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Old Oct 07, 2009, 08:46 AM
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USA, KY, Florence
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Training Helicopter- wish list

A lot of people who want to fly a helicopter go to the hobbyshop and buy one because it looks neat and will do 3D- it must be good right?-- Wrong.
The first heli should be Tough as nails and fly really stable. so the beginner can build up a lot of hours flying instead of fixing.

I started this thread as a sounding board to come up with a bullet proof training helicopter that could be crashed, and flown within 30 min.

1. Weak points in a crash - main shaft, feathering shaft, flybar mechanism.

How about a flybarless head swinging 325mm FRP blades(now $3.50 each at Hobbypartz) with a 5MM main shaft(short as possible) and a 4MM feathering shaft. the weak part would be the blades that would snap off and could be easily replaced.
Heavy duty blade grips with big bearings that wont get "notchy" Plastic parts to keep weight / cost down.

2.Frame- aluminum(softer Alloy). it can be bent back into shape after a crash.
made with large servo cutouts to accept mid or full size servos with metal gears (flybarless head is rough on servos)

3. Tail boom / pick off. Absolutely a belt drive- much more user friendly. The whole assy is self contained like a E-smart or T-rex 600 can be quickly replace in its entirety. Thick tail rotor shaft too.

4. 600 size landing gear for those quick dumps and tip over prevention.

5. Polypropylene canopy that can take a licking. GF canopies look neat, but they crack if you put them on roughly.

6. 6S 1300 batteries for more efficient operation and longer flight times.

7. Standard radio gear 2.4ghz, (HH gyro Flybarless gyro in one). Easily reprogrammed to do sport flying after training

8. High resale value- so the beginner can pass it on when he graduates to a higher performance machine. Maybe clubs could have them . The beginner could "rent" them from the club while learning.


Please chime in. I would like the manufacturers to see this.
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Old Oct 09, 2009, 08:34 AM
Born to fly, crash and burn.
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Surrey, UK
Joined Feb 2009
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Heli comes as a "buy one get one free"
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Old Oct 09, 2009, 08:53 AM
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Germantown, WI.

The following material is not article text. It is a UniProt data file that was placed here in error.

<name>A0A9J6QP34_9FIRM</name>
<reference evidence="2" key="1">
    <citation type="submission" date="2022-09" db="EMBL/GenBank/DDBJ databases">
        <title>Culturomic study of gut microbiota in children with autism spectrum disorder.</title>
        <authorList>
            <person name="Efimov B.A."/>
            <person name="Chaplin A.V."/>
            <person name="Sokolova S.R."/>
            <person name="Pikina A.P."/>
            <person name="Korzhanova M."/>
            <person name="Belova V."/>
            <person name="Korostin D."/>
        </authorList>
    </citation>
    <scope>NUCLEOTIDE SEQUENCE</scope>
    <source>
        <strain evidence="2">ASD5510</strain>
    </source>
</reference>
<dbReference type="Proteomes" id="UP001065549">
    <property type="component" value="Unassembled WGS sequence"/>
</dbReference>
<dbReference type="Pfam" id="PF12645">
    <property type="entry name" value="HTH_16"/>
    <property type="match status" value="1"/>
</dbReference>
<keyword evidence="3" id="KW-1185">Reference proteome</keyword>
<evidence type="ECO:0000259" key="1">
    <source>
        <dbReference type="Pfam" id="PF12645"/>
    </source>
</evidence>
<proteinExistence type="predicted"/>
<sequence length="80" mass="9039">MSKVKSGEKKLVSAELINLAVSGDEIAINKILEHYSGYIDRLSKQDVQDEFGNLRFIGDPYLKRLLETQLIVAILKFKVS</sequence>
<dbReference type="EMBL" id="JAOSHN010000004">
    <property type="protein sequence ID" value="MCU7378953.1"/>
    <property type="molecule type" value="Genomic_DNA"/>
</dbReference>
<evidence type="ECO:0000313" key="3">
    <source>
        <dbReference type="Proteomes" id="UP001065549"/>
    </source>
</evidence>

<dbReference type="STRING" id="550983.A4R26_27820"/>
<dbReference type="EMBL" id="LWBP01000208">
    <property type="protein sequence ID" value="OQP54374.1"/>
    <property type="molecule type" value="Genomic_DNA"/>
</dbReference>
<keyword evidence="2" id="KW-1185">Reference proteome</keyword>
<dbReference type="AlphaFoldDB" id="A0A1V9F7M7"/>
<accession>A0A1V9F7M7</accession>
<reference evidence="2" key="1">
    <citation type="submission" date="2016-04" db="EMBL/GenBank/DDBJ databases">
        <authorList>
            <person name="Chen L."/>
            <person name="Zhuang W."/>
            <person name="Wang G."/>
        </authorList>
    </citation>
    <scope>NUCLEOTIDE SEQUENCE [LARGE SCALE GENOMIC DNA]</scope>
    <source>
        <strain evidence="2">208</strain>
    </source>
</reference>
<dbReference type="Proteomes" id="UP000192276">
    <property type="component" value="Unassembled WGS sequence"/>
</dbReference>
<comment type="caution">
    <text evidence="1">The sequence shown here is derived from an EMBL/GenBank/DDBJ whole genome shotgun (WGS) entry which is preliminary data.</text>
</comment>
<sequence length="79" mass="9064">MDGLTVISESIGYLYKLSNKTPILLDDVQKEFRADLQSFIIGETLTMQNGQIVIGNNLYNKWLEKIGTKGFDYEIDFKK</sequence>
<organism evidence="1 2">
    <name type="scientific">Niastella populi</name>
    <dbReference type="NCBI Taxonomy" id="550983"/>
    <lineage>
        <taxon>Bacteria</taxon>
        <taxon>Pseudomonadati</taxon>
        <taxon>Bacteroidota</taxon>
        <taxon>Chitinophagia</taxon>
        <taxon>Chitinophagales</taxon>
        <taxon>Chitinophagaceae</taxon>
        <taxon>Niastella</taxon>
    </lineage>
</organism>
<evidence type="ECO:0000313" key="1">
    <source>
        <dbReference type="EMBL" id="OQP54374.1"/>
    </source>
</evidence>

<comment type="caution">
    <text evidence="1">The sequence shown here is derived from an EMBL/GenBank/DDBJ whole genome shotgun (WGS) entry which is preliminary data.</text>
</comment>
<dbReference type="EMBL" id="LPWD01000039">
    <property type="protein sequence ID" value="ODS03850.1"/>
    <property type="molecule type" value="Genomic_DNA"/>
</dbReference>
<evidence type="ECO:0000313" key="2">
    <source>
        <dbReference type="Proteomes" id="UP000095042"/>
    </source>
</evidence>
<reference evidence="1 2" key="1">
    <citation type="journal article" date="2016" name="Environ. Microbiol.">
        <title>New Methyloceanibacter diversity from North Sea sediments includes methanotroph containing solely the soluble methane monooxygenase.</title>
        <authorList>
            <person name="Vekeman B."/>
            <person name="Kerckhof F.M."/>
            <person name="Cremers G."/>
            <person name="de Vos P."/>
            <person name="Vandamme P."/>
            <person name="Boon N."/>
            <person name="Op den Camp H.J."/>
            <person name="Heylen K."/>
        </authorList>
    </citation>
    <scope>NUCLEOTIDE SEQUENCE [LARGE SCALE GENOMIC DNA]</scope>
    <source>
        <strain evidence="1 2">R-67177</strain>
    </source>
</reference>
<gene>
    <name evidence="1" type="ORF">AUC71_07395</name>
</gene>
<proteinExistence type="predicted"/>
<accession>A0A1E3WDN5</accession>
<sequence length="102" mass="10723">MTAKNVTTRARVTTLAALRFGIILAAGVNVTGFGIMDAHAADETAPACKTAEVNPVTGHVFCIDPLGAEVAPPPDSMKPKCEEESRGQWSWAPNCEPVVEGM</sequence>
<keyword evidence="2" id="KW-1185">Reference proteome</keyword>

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I think your definition of a trainer is considerably more "high end" than most of us envision, or can afford. Most beginners are looking to spend under $200. Even something like an SRB Quark ($335) is considered much too expensive by most, and it's a great trainer.
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Old Oct 09, 2009, 09:11 AM
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For years Airplane flyers have recomending a 40 size high wing trainer for beginners(about $300 with pumps batteries ETC.).Sure you could buy a screaming foamie RTF for $100, but if you were a newbie it would crash and burn shortly after take-off,and you would be discouraged and leave the Hobby.

We need the equilalent of that 40 size trainer. Tough, crash worthy and affordable.

If you build it with flybarless electronics, massive shafts, and large servos I think the weight difference would be a wash.

The goal is to have a beginner heli that can tip over while hovering on grass, set back up and continue to fly. My Axe CP had a 5mm main shaft, and I never bent it in 2 years of crashes.I was hell on Feathering shafts though.

The electronics -Radio,Flybarless module, esc,battery, motor, servos cant be counted. just like the 40 trainer they can be transfered to the high performance heli when training is over.

Most beginners who want to fly Helis will spend a lot more. My $200 Axe CP ended up costing me $800. If I would have bought a better heli in the beginning the cost would have been the same after 3 years.
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Old Oct 09, 2009, 09:20 AM
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I might try to build something like this with commercially available parts.

I am thinking a T-rex 500 clone head block and swash, and blade grips that will hold 325mm blades. Gaui 3in 1 flybarless control, Outrage 1600KV motor 1300mah 6s battery. I could cut out the frame from sheet aluminum, use full size servos. It might be a little heavy, but it would be strong where it counts.

It might be a good build log with a BOM, so other people could build one too.

Publish the sideframe templates in PDF so people could cut their own out with hand tools.
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Old Oct 09, 2009, 09:30 AM
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Quote:
Originally Posted by fpainter3
....Most beginners who want to fly Helis will spend a lot more. My $200 Axe CP ended up costing me $800. If I would have bought a better heli in the beginning the cost would have been the same after 3 years.
You bet! But it's a very tough sell. It's also a lot easier for most people to spend $50 - $100 at a time, than $800. You need to come up with an $800 trainer package that you can finance for a year!
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Old Oct 09, 2009, 03:39 PM